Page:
And Riverside Park. Poor Riverside Park! In any other city in America, it would be THE park. But because of Central Park, it gets overlooked. I’m a real Riverside Park devotee.

My grandson’s favorite place on earth – other than Nana & Pop’s house – is the American Museum of Natural History. Which is just as it should be.

WSR:  In A Short Guide to a Happy Life, you summarize your personal code as, “I show up, I listen. I try to laugh.”

AQ:  My work makes me sound so much more large and in charge than I actually am.

WSR:  You’re so together!

AQ:  I’m baffled by it. I read a quote from myself on Twitter and I think, did I actually ever say or write that?

When my kids were really young, and I’d be going to give a speech or something, I’d come downstairs in a dress and heels and make-up. My son would say, “It’s the Amazing Anna Quindlen Doll!”  And most of the time when I have to talk about my work, or look at my work, or think about what I’ve produced in my work, I feel like the Amazing Anna Quindlen Doll.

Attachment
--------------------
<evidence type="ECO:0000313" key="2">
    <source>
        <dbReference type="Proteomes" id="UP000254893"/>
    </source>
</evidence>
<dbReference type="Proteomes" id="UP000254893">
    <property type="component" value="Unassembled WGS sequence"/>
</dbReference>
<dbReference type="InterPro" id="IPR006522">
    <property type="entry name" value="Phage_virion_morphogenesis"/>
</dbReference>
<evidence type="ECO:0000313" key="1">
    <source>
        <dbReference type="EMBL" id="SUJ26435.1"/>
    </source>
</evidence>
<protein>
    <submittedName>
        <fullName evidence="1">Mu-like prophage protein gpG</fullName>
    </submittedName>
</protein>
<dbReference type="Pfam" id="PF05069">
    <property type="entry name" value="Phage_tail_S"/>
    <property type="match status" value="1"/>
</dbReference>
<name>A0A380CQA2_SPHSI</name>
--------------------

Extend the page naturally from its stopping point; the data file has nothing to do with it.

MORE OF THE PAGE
And that is NOT the person who populates the streets of the Upper West Side every day!

WSR:  Ha! Alternate Side’s paperback is out in November. What’s next for you?

AQ:  Nanaville will be published in the spring. It’s thoughts on grandmothering from a newbie nana.

ART, COLUMNS | 2 comments | permalink
    1. A wonderful writer and just as charming as I imagined her to be.

    2. Charles Kallick says:

      Absolutely delightful interview of a wonderful person.